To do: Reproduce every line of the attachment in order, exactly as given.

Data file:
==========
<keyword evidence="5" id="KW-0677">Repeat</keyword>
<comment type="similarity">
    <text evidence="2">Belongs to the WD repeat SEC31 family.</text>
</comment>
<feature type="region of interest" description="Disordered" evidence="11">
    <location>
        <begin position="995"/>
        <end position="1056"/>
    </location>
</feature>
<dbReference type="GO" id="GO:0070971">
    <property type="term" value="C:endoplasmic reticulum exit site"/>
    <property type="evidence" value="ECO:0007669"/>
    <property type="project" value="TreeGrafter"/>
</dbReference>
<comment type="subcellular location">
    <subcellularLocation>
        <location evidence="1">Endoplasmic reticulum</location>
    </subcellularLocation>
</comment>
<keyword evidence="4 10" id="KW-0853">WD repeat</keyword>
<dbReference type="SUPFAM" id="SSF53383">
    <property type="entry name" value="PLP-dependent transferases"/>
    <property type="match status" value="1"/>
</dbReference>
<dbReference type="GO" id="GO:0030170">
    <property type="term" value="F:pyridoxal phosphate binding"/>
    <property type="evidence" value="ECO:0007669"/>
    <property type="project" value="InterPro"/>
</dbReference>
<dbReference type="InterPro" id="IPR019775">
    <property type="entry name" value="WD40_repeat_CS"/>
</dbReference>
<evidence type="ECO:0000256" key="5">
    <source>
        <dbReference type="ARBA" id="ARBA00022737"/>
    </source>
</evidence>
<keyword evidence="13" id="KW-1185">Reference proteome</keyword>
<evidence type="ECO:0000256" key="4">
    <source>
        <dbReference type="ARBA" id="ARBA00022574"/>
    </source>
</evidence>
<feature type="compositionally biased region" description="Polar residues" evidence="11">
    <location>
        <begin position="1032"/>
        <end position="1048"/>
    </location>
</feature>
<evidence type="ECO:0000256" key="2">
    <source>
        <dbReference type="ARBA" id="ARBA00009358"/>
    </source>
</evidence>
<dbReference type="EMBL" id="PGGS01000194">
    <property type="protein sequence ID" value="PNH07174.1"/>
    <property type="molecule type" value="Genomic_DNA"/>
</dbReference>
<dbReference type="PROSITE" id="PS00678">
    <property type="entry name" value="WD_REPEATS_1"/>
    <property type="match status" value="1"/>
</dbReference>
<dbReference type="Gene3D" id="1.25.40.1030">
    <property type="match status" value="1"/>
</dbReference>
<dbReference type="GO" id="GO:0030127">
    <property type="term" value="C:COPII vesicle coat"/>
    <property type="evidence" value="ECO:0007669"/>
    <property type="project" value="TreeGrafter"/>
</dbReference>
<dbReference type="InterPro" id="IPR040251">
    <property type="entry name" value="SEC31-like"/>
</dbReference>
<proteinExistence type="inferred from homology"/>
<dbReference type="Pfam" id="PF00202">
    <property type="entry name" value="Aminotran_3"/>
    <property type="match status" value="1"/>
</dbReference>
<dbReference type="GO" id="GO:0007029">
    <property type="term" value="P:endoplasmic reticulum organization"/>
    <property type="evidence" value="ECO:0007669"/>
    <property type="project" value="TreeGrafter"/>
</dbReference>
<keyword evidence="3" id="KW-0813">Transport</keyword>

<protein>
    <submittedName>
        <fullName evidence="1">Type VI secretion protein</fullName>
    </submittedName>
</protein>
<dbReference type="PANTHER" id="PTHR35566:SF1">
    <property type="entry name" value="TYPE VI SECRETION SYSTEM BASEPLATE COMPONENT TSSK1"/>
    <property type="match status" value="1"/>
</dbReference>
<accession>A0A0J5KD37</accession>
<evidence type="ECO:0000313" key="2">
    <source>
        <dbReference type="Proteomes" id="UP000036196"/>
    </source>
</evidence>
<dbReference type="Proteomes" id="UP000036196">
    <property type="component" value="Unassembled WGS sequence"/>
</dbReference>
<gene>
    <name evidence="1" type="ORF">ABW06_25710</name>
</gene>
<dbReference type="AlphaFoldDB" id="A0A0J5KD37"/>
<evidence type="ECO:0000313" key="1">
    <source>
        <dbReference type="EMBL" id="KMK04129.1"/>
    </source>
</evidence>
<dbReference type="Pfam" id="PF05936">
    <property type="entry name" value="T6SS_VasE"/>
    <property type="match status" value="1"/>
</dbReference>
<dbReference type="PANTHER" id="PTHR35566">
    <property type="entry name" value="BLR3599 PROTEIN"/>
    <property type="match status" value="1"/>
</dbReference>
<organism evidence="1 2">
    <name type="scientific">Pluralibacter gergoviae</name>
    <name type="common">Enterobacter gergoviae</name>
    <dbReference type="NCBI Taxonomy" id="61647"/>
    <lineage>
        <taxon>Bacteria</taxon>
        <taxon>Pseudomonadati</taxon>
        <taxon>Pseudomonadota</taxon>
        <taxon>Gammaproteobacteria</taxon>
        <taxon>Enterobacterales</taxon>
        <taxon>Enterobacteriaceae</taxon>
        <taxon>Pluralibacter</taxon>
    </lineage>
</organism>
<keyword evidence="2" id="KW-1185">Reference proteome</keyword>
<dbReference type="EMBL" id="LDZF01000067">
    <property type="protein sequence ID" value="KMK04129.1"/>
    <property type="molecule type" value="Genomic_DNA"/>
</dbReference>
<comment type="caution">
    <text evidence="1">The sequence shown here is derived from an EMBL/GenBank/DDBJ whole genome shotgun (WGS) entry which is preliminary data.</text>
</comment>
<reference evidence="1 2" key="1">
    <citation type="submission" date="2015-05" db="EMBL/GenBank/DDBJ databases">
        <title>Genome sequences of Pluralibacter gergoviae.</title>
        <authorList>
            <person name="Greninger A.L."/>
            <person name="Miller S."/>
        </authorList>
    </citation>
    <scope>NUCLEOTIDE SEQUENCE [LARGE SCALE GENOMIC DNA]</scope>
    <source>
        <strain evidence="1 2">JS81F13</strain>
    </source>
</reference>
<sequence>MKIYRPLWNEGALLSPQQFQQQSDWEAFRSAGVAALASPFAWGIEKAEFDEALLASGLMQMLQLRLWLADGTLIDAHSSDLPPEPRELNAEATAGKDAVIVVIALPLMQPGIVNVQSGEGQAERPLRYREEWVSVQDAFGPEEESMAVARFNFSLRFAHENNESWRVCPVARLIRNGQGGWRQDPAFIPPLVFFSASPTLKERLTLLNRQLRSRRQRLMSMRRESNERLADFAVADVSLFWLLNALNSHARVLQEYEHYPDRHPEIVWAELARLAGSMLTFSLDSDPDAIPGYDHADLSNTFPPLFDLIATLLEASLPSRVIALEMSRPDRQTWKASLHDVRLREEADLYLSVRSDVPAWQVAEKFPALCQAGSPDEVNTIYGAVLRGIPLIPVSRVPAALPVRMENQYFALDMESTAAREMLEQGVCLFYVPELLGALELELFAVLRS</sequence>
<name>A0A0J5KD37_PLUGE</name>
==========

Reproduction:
<keyword evidence="5" id="KW-0677">Repeat</keyword>
<comment type="similarity">
    <text evidence="2">Belongs to the WD repeat SEC31 family.</text>
</comment>
<feature type="region of interest" description="Disordered" evidence="11">
    <location>
        <begin position="995"/>
        <end position="1056"/>
    </location>
</feature>
<dbReference type="GO" id="GO:0070971">
    <property type="term" value="C:endoplasmic reticulum exit site"/>
    <property type="evidence" value="ECO:0007669"/>
    <property type="project" value="TreeGrafter"/>
</dbReference>
<comment type="subcellular location">
    <subcellularLocation>
        <location evidence="1">Endoplasmic reticulum</location>
    </subcellularLocation>
</comment>
<keyword evidence="4 10" id="KW-0853">WD repeat</keyword>
<dbReference type="SUPFAM" id="SSF53383">
    <property type="entry name" value="PLP-dependent transferases"/>
    <property type="match status" value="1"/>
</dbReference>
<dbReference type="GO" id="GO:0030170">
    <property type="term" value="F:pyridoxal phosphate binding"/>
    <property type="evidence" value="ECO:0007669"/>
    <property type="project" value="InterPro"/>
</dbReference>
<dbReference type="InterPro" id="IPR019775">
    <property type="entry name" value="WD40_repeat_CS"/>
</dbReference>
<evidence type="ECO:0000256" key="5">
    <source>
        <dbReference type="ARBA" id="ARBA00022737"/>
    </source>
</evidence>
<keyword evidence="13" id="KW-1185">Reference proteome</keyword>
<evidence type="ECO:0000256" key="4">
    <source>
        <dbReference type="ARBA" id="ARBA00022574"/>
    </source>
</evidence>
<feature type="compositionally biased region" description="Polar residues" evidence="11">
    <location>
        <begin position="1032"/>
        <end position="1048"/>
    </location>
</feature>
<evidence type="ECO:0000256" key="2">
    <source>
        <dbReference type="ARBA" id="ARBA00009358"/>
    </source>
</evidence>
<dbReference type="EMBL" id="PGGS01000194">
    <property type="protein sequence ID" value="PNH07174.1"/>
    <property type="molecule type" value="Genomic_DNA"/>
</dbReference>
<dbReference type="PROSITE" id="PS00678">
    <property type="entry name" value="WD_REPEATS_1"/>
    <property type="match status" value="1"/>
</dbReference>
<dbReference type="Gene3D" id="1.25.40.1030">
    <property type="match status" value="1"/>
</dbReference>
<dbReference type="GO" id="GO:0030127">
    <property type="term" value="C:COPII vesicle coat"/>
    <property type="evidence" value="ECO:0007669"/>
    <property type="project" value="TreeGrafter"/>
</dbReference>
<dbReference type="InterPro" id="IPR040251">
    <property type="entry name" value="SEC31-like"/>
</dbReference>
<proteinExistence type="inferred from homology"/>
<dbReference type="Pfam" id="PF00202">
    <property type="entry name" value="Aminotran_3"/>
    <property type="match status" value="1"/>
</dbReference>
<dbReference type="GO" id="GO:0007029">
    <property type="term" value="P:endoplasmic reticulum organization"/>
    <property type="evidence" value="ECO:0007669"/>
    <property type="project" value="TreeGrafter"/>
</dbReference>
<keyword evidence="3" id="KW-0813">Transport</keyword>

<protein>
    <submittedName>
        <fullName evidence="1">Type VI secretion protein</fullName>
    </submittedName>
</protein>
<dbReference type="PANTHER" id="PTHR35566:SF1">
    <property type="entry name" value="TYPE VI SECRETION SYSTEM BASEPLATE COMPONENT TSSK1"/>
    <property type="match status" value="1"/>
</dbReference>
<accession>A0A0J5KD37</accession>
<evidence type="ECO:0000313" key="2">
    <source>
        <dbReference type="Proteomes" id="UP000036196"/>
    </source>
</evidence>
<dbReference type="Proteomes" id="UP000036196">
    <property type="component" value="Unassembled WGS sequence"/>
</dbReference>
<gene>
    <name evidence="1" type="ORF">ABW06_25710</name>
</gene>
<dbReference type="AlphaFoldDB" id="A0A0J5KD37"/>
<evidence type="ECO:0000313" key="1">
    <source>
        <dbReference type="EMBL" id="KMK04129.1"/>
    </source>
</evidence>
<dbReference type="Pfam" id="PF05936">
    <property type="entry name" value="T6SS_VasE"/>
    <property type="match status" value="1"/>
</dbReference>
<dbReference type="PANTHER" id="PTHR35566">
    <property type="entry name" value="BLR3599 PROTEIN"/>
    <property type="match status" value="1"/>
</dbReference>
<organism evidence="1 2">
    <name type="scientific">Pluralibacter gergoviae</name>
    <name type="common">Enterobacter gergoviae</name>
    <dbReference type="NCBI Taxonomy" id="61647"/>
    <lineage>
        <taxon>Bacteria</taxon>
        <taxon>Pseudomonadati</taxon>
        <taxon>Pseudomonadota</taxon>
        <taxon>Gammaproteobacteria</taxon>
        <taxon>Enterobacterales</taxon>
        <taxon>Enterobacteriaceae</taxon>
        <taxon>Pluralibacter</taxon>
    </lineage>
</organism>
<keyword evidence="2" id="KW-1185">Reference proteome</keyword>
<dbReference type="EMBL" id="LDZF01000067">
    <property type="protein sequence ID" value="KMK04129.1"/>
    <property type="molecule type" value="Genomic_DNA"/>
</dbReference>
<comment type="caution">
    <text evidence="1">The sequence shown here is derived from an EMBL/GenBank/DDBJ whole genome shotgun (WGS) entry which is preliminary data.</text>
</comment>
<reference evidence="1 2" key="1">
    <citation type="submission" date="2015-05" db="EMBL/GenBank/DDBJ databases">
        <title>Genome sequences of Pluralibacter gergoviae.</title>
        <authorList>
            <person name="Greninger A.L."/>
            <person name="Miller S."/>
        </authorList>
    </citation>
    <scope>NUCLEOTIDE SEQUENCE [LARGE SCALE GENOMIC DNA]</scope>
    <source>
        <strain evidence="1 2">JS81F13</strain>
    </source>
</reference>
<sequence>MKIYRPLWNEGALLSPQQFQQQSDWEAFRSAGVAALASPFAWGIEKAEFDEALLASGLMQMLQLRLWLADGTLIDAHSSDLPPEPRELNAEATAGKDAVIVVIALPLMQPGIVNVQSGEGQAERPLRYREEWVSVQDAFGPEEESMAVARFNFSLRFAHENNESWRVCPVARLIRNGQGGWRQDPAFIPPLVFFSASPTLKERLTLLNRQLRSRRQRLMSMRRESNERLADFAVADVSLFWLLNALNSHARVLQEYEHYPDRHPEIVWAELARLAGSMLTFSLDSDPDAIPGYDHADLSNTFPPLFDLIATLLEASLPSRVIALEMSRPDRQTWKASLHDVRLREEADLYLSVRSDVPAWQVAEKFPALCQAGSPDEVNTIYGAVLRGIPLIPVSRVPAALPVRMENQYFALDMESTAAREMLEQGVCLFYVPELLGALELELFAVLRS</sequence>
<name>A0A0J5KD37_PLUGE</name>